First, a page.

– Fabby
    Commented Dec 29, 2014 at 11:10
  • 2
    Comments can really run on though, and there's nothing wrong with saying - Hey, why don't you hop on the Ubuntu IRC channel on xyz server so we can talk about this - without blowing up the comments. Grant I'ld only do that if I KNEW it wasn't going to be a 3 comment exchange. If it was going to go on and on - live chat is just easier. Commented Dec 29, 2014 at 23:13
  • Yes, but extended chat is mostly needed with Rep 1 users (who I, with my lowly reputation, cannot invite into chat...)
    – Fabby
    Commented Dec 29, 2014 at 23:17
  • 1
    There is a huge problem with taking things offsite. It means that we lack the tools to deal with the problem. Chat exists to give us those tools, and preventing people from inviting newbies to chat just serves to say "we don't want to help newbies." Sure, letting them have direct access might lead to spam, and so you'd want it to be invitation only, by people with a certain score. But there's no way someone like Fabby with over 2000 rep should be so limited. He has shown himself to be pretty dedicated. I think veterans overestimate how hard it is to get rep once an SE is established.
    – trlkly
    Commented Jan 2, 2015 at 11:07
  • "Isolating someone into his or her personal atmosphere is on the contrary of what we're trying to do here." OP has well said it. As a community, this specific behaviour should be discouraged, if nothing else.
    – Abhimanyu
    Commented Jan 3, 2015 at 12:38
  • 1
    My suggestion for off-site wasn't isolation. IRC servers are public, recorded, and historically searchable. Taking someone to #Ubuntu on freenode wouldn't be isolationist at all. Taking it to gchat or an email exchange would be different. So, just don't read too much in to my answer. Commented Jan 3, 2015 at 16:10
  • I generally agree all answers should be public and on-site. It simply has value for others, and leverages the "many eyeballs" to get to the right answer, faster. The only exception is when I need to provide commercial or "salesy" answers... I do not think those belong here, and the discussion may involve Canonical' (or the customer's) private info.
    – 0xF2
    Commented Jan 5, 2015 at 13:41

This is more a comment, but it is too long so I put it as an answer:

The question itself is good, but why are you elaborating so much on that specific answer? It seems really passive-aggressive to me. It seems like there is a completely different conflict going on. I agree with you that his behaviour can hurt the community, but this has nothing to do with the "private spaces" debate. So I would advise two things:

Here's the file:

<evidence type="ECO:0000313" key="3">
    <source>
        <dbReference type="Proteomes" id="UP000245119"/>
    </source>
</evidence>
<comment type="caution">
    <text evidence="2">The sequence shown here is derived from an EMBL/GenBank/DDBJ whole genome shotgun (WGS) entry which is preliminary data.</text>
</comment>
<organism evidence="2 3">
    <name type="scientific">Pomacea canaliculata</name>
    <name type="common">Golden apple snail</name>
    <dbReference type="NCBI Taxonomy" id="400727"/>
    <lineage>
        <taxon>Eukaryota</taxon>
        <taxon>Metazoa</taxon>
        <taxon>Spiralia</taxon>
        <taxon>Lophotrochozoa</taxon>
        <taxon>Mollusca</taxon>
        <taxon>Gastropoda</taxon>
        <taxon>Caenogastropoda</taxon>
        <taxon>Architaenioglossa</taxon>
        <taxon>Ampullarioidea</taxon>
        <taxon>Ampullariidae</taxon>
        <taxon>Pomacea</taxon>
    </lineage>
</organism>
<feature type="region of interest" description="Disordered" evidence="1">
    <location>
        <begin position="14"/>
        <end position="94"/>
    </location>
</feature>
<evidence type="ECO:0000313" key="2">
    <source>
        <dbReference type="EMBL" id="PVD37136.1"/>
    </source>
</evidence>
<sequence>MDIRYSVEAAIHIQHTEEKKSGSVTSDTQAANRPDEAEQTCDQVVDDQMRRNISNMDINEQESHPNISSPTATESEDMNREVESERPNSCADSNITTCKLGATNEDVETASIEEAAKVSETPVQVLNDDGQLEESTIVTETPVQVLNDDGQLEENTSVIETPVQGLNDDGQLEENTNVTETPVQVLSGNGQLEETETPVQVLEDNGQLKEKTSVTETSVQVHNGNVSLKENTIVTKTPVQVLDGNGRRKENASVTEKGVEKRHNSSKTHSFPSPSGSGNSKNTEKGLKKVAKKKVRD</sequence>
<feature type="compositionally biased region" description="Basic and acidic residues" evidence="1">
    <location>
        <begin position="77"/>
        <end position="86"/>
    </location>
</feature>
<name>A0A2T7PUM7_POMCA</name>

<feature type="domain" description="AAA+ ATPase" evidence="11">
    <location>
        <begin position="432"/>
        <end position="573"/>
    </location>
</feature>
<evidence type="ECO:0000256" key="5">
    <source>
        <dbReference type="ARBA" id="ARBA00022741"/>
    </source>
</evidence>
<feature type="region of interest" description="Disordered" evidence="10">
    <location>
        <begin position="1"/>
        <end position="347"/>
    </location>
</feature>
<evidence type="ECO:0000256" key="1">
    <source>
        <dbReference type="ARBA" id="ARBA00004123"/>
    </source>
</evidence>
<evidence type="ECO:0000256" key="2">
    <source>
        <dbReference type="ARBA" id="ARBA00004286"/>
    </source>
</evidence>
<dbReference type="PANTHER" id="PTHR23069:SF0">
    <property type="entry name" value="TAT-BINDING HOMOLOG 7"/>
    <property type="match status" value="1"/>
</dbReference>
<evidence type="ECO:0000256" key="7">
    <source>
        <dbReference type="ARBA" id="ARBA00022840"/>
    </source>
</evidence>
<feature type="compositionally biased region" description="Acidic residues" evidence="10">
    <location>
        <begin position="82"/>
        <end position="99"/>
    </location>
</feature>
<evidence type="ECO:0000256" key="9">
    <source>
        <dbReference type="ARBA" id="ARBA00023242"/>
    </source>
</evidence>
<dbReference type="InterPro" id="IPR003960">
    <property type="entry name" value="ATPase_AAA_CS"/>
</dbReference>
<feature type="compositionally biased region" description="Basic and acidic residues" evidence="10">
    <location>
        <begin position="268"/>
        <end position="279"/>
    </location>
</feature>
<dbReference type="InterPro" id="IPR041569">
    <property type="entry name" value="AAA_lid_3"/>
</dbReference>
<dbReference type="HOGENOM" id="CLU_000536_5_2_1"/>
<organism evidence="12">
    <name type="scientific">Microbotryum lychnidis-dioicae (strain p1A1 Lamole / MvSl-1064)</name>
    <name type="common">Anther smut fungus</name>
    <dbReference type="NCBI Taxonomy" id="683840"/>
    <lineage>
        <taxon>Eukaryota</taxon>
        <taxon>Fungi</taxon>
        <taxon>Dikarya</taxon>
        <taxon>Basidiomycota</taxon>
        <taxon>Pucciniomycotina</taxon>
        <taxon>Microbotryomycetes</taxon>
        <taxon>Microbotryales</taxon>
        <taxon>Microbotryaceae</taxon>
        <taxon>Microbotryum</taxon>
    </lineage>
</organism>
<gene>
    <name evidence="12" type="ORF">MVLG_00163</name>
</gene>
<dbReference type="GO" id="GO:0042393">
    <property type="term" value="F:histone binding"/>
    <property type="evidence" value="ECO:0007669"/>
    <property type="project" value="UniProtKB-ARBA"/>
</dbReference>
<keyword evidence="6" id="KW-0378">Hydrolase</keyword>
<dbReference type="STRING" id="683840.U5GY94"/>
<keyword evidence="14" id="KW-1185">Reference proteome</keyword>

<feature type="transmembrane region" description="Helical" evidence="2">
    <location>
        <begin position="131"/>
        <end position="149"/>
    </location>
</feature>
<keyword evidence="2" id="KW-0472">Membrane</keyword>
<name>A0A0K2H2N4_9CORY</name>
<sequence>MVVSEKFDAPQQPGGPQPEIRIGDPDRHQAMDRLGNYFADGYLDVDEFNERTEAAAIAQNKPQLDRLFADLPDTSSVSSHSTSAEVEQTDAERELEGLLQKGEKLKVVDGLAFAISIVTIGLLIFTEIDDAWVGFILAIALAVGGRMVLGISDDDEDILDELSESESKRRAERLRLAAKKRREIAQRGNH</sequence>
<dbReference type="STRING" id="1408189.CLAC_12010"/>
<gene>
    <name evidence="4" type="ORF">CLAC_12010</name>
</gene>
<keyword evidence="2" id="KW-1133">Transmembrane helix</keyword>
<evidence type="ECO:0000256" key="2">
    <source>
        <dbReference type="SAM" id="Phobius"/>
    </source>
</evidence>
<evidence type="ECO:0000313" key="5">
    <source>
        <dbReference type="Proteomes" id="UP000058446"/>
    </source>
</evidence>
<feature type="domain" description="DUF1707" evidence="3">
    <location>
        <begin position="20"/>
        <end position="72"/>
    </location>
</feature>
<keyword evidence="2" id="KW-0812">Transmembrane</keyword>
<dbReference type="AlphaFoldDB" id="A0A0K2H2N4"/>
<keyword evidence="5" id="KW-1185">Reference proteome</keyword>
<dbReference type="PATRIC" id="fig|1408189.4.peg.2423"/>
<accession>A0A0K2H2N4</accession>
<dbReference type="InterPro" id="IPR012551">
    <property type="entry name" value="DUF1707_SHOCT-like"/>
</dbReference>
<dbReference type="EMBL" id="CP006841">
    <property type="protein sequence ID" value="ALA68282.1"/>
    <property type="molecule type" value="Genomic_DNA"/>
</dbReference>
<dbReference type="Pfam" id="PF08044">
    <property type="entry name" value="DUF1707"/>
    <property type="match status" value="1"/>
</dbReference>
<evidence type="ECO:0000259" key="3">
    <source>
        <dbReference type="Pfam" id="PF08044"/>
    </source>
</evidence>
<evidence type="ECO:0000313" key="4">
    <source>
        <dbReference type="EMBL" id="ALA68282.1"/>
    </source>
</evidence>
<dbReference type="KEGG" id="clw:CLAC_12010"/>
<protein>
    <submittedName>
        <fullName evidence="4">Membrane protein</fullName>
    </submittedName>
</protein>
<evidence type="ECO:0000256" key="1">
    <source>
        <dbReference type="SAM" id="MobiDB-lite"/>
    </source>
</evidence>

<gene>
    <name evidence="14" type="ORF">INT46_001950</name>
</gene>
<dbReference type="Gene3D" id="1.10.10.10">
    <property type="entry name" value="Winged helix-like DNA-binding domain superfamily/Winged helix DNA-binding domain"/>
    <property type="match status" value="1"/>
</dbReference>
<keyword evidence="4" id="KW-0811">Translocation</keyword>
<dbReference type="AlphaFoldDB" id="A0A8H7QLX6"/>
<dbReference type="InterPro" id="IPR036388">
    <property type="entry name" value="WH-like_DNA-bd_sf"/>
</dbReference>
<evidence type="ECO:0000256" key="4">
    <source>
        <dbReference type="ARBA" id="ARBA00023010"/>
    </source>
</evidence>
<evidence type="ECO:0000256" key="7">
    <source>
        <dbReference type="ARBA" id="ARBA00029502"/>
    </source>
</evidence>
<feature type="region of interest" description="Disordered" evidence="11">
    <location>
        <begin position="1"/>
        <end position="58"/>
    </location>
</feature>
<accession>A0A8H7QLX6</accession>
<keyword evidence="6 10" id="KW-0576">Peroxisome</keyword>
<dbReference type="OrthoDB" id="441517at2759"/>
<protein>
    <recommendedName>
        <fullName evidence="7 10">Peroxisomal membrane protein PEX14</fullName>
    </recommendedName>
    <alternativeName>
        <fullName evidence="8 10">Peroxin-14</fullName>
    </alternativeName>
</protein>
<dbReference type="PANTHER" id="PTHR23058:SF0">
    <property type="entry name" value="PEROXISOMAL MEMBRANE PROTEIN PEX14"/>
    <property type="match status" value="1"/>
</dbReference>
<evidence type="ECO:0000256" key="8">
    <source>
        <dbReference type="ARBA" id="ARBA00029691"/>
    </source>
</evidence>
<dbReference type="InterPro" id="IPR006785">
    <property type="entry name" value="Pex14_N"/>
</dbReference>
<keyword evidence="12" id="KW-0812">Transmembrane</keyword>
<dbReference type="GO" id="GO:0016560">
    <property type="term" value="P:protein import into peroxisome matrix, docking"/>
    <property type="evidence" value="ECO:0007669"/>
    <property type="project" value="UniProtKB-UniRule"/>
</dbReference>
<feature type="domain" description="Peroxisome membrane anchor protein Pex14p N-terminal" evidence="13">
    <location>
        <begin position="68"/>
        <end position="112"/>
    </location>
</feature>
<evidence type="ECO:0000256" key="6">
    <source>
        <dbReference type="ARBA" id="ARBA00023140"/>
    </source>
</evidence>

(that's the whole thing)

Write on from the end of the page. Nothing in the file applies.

1. Remove the elaboration about the parts that have nothing to do with the "private spaces" debate from your question. Maybe put them in another question about leaking meta discussions to the main site.

  2. Advise the user to keep meta discussions in meta. Advise him to remove the meta parts from his answer.

    Conflicts like this are bound to get worse if not addressed properly, and can hurt the community a lot...

  • 2
    Again, I don't mean to be personal; there is no conflict going on. Any example would include the risk of being taken personally. The behaviour you mention is in the extension of, and strengthening, the effect of the main point of the question. First creating the image of "an enemy", then offering a personal approach outside AU is on topic in this case, and it makes clear (to discuss) in what kind of situations or driven by what intentions a step outside "the open" is acceptable or not. I want to stress that this behaviour is what I want to bring into discussion, not the person. Commented Dec 28, 2014 at 18:18
  • With "conflict" I was referring to the real or imaginary war the user is fighting. You do have a point. The reason for going private can be important in this discussion. However, I still think the focus of your question is too much on the specific behavior of the user. Commented Dec 28, 2014 at 19:49
  • Edited my question for clarification. Commented Dec 28, 2014 at 21:47
  • "It seems rather passive aggressive to me." I don't think this communicates what you meant to communicate. It effectively accuses the OP of wrongdoing, of sneakily making a question about one thing rather than the other. It seems like your answer would work just as well if you simply deleted that sentence, and thus the accusation. Even if he did include two different questions in one, I think we do well to assume good faith and assume it is accidental. Not to make you walk on eggshells or anything. Just a suggestion.
    – trlkly
    Commented Jan 2, 2015 at 11:20